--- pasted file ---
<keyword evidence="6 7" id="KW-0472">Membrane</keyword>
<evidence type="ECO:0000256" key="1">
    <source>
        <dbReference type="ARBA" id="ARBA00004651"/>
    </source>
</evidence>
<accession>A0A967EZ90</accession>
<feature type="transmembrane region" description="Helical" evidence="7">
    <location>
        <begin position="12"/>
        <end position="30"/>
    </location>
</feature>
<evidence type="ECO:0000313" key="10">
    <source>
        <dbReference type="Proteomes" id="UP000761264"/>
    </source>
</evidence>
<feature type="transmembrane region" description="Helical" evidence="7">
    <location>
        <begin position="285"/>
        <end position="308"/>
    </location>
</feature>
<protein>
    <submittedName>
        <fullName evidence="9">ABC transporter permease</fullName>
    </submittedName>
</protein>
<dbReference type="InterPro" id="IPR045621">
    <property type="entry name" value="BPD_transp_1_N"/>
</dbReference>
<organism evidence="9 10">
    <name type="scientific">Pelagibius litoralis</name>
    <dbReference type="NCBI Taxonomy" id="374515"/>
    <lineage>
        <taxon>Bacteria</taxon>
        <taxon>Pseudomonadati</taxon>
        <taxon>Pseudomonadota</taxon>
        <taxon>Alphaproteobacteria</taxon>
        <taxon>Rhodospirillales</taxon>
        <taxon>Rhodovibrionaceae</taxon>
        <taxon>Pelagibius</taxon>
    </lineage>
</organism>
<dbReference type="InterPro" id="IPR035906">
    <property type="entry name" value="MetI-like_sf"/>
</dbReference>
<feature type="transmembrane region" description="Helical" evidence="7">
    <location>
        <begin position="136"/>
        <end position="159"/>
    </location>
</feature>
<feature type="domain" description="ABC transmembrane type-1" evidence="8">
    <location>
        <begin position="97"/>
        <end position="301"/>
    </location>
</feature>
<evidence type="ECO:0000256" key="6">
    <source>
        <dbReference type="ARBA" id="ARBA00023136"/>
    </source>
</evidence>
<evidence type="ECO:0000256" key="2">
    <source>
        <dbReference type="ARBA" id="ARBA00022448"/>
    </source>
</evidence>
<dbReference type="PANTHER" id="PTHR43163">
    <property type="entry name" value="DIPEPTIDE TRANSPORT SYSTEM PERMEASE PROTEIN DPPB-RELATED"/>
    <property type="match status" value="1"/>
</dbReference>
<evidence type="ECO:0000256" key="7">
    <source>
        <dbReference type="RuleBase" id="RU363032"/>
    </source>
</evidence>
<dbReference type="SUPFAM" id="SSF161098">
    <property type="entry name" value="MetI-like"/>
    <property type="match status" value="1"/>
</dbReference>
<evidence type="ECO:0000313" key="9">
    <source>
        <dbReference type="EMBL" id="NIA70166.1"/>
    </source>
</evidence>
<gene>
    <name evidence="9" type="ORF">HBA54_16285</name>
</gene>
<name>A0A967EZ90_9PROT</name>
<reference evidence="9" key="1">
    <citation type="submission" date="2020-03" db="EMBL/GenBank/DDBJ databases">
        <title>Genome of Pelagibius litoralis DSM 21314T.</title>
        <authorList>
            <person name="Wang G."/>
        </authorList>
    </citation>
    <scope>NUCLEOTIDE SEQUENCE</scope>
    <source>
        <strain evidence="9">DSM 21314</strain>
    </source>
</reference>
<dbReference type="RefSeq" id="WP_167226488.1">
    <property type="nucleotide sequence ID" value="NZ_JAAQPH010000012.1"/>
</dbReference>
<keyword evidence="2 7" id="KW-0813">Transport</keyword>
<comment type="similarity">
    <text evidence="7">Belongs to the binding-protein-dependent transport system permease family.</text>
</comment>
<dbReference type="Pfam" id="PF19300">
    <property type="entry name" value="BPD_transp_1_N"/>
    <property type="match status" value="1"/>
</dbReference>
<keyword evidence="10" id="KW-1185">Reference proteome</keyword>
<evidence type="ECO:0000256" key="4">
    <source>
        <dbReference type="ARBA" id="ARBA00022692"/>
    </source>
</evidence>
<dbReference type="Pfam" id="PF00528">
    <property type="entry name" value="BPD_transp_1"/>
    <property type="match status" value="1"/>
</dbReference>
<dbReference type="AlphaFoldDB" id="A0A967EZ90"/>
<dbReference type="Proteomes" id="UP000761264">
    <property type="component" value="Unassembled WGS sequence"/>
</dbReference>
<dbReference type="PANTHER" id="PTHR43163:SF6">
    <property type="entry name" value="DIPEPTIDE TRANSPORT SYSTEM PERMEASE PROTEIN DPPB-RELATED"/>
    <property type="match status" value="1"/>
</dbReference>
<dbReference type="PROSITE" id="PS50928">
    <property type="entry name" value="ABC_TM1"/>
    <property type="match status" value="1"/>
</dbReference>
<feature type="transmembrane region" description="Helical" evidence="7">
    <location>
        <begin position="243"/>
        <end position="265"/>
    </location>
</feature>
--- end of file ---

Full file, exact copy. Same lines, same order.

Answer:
<keyword evidence="6 7" id="KW-0472">Membrane</keyword>
<evidence type="ECO:0000256" key="1">
    <source>
        <dbReference type="ARBA" id="ARBA00004651"/>
    </source>
</evidence>
<accession>A0A967EZ90</accession>
<feature type="transmembrane region" description="Helical" evidence="7">
    <location>
        <begin position="12"/>
        <end position="30"/>
    </location>
</feature>
<evidence type="ECO:0000313" key="10">
    <source>
        <dbReference type="Proteomes" id="UP000761264"/>
    </source>
</evidence>
<feature type="transmembrane region" description="Helical" evidence="7">
    <location>
        <begin position="285"/>
        <end position="308"/>
    </location>
</feature>
<protein>
    <submittedName>
        <fullName evidence="9">ABC transporter permease</fullName>
    </submittedName>
</protein>
<dbReference type="InterPro" id="IPR045621">
    <property type="entry name" value="BPD_transp_1_N"/>
</dbReference>
<organism evidence="9 10">
    <name type="scientific">Pelagibius litoralis</name>
    <dbReference type="NCBI Taxonomy" id="374515"/>
    <lineage>
        <taxon>Bacteria</taxon>
        <taxon>Pseudomonadati</taxon>
        <taxon>Pseudomonadota</taxon>
        <taxon>Alphaproteobacteria</taxon>
        <taxon>Rhodospirillales</taxon>
        <taxon>Rhodovibrionaceae</taxon>
        <taxon>Pelagibius</taxon>
    </lineage>
</organism>
<dbReference type="InterPro" id="IPR035906">
    <property type="entry name" value="MetI-like_sf"/>
</dbReference>
<feature type="transmembrane region" description="Helical" evidence="7">
    <location>
        <begin position="136"/>
        <end position="159"/>
    </location>
</feature>
<feature type="domain" description="ABC transmembrane type-1" evidence="8">
    <location>
        <begin position="97"/>
        <end position="301"/>
    </location>
</feature>
<evidence type="ECO:0000256" key="6">
    <source>
        <dbReference type="ARBA" id="ARBA00023136"/>
    </source>
</evidence>
<evidence type="ECO:0000256" key="2">
    <source>
        <dbReference type="ARBA" id="ARBA00022448"/>
    </source>
</evidence>
<dbReference type="PANTHER" id="PTHR43163">
    <property type="entry name" value="DIPEPTIDE TRANSPORT SYSTEM PERMEASE PROTEIN DPPB-RELATED"/>
    <property type="match status" value="1"/>
</dbReference>
<evidence type="ECO:0000256" key="7">
    <source>
        <dbReference type="RuleBase" id="RU363032"/>
    </source>
</evidence>
<dbReference type="SUPFAM" id="SSF161098">
    <property type="entry name" value="MetI-like"/>
    <property type="match status" value="1"/>
</dbReference>
<evidence type="ECO:0000313" key="9">
    <source>
        <dbReference type="EMBL" id="NIA70166.1"/>
    </source>
</evidence>
<gene>
    <name evidence="9" type="ORF">HBA54_16285</name>
</gene>
<name>A0A967EZ90_9PROT</name>
<reference evidence="9" key="1">
    <citation type="submission" date="2020-03" db="EMBL/GenBank/DDBJ databases">
        <title>Genome of Pelagibius litoralis DSM 21314T.</title>
        <authorList>
            <person name="Wang G."/>
        </authorList>
    </citation>
    <scope>NUCLEOTIDE SEQUENCE</scope>
    <source>
        <strain evidence="9">DSM 21314</strain>
    </source>
</reference>
<dbReference type="RefSeq" id="WP_167226488.1">
    <property type="nucleotide sequence ID" value="NZ_JAAQPH010000012.1"/>
</dbReference>
<keyword evidence="2 7" id="KW-0813">Transport</keyword>
<comment type="similarity">
    <text evidence="7">Belongs to the binding-protein-dependent transport system permease family.</text>
</comment>
<dbReference type="Pfam" id="PF19300">
    <property type="entry name" value="BPD_transp_1_N"/>
    <property type="match status" value="1"/>
</dbReference>
<keyword evidence="10" id="KW-1185">Reference proteome</keyword>
<evidence type="ECO:0000256" key="4">
    <source>
        <dbReference type="ARBA" id="ARBA00022692"/>
    </source>
</evidence>
<dbReference type="Pfam" id="PF00528">
    <property type="entry name" value="BPD_transp_1"/>
    <property type="match status" value="1"/>
</dbReference>
<dbReference type="AlphaFoldDB" id="A0A967EZ90"/>
<dbReference type="Proteomes" id="UP000761264">
    <property type="component" value="Unassembled WGS sequence"/>
</dbReference>
<dbReference type="PANTHER" id="PTHR43163:SF6">
    <property type="entry name" value="DIPEPTIDE TRANSPORT SYSTEM PERMEASE PROTEIN DPPB-RELATED"/>
    <property type="match status" value="1"/>
</dbReference>
<dbReference type="PROSITE" id="PS50928">
    <property type="entry name" value="ABC_TM1"/>
    <property type="match status" value="1"/>
</dbReference>
<feature type="transmembrane region" description="Helical" evidence="7">
    <location>
        <begin position="243"/>
        <end position="265"/>
    </location>
</feature>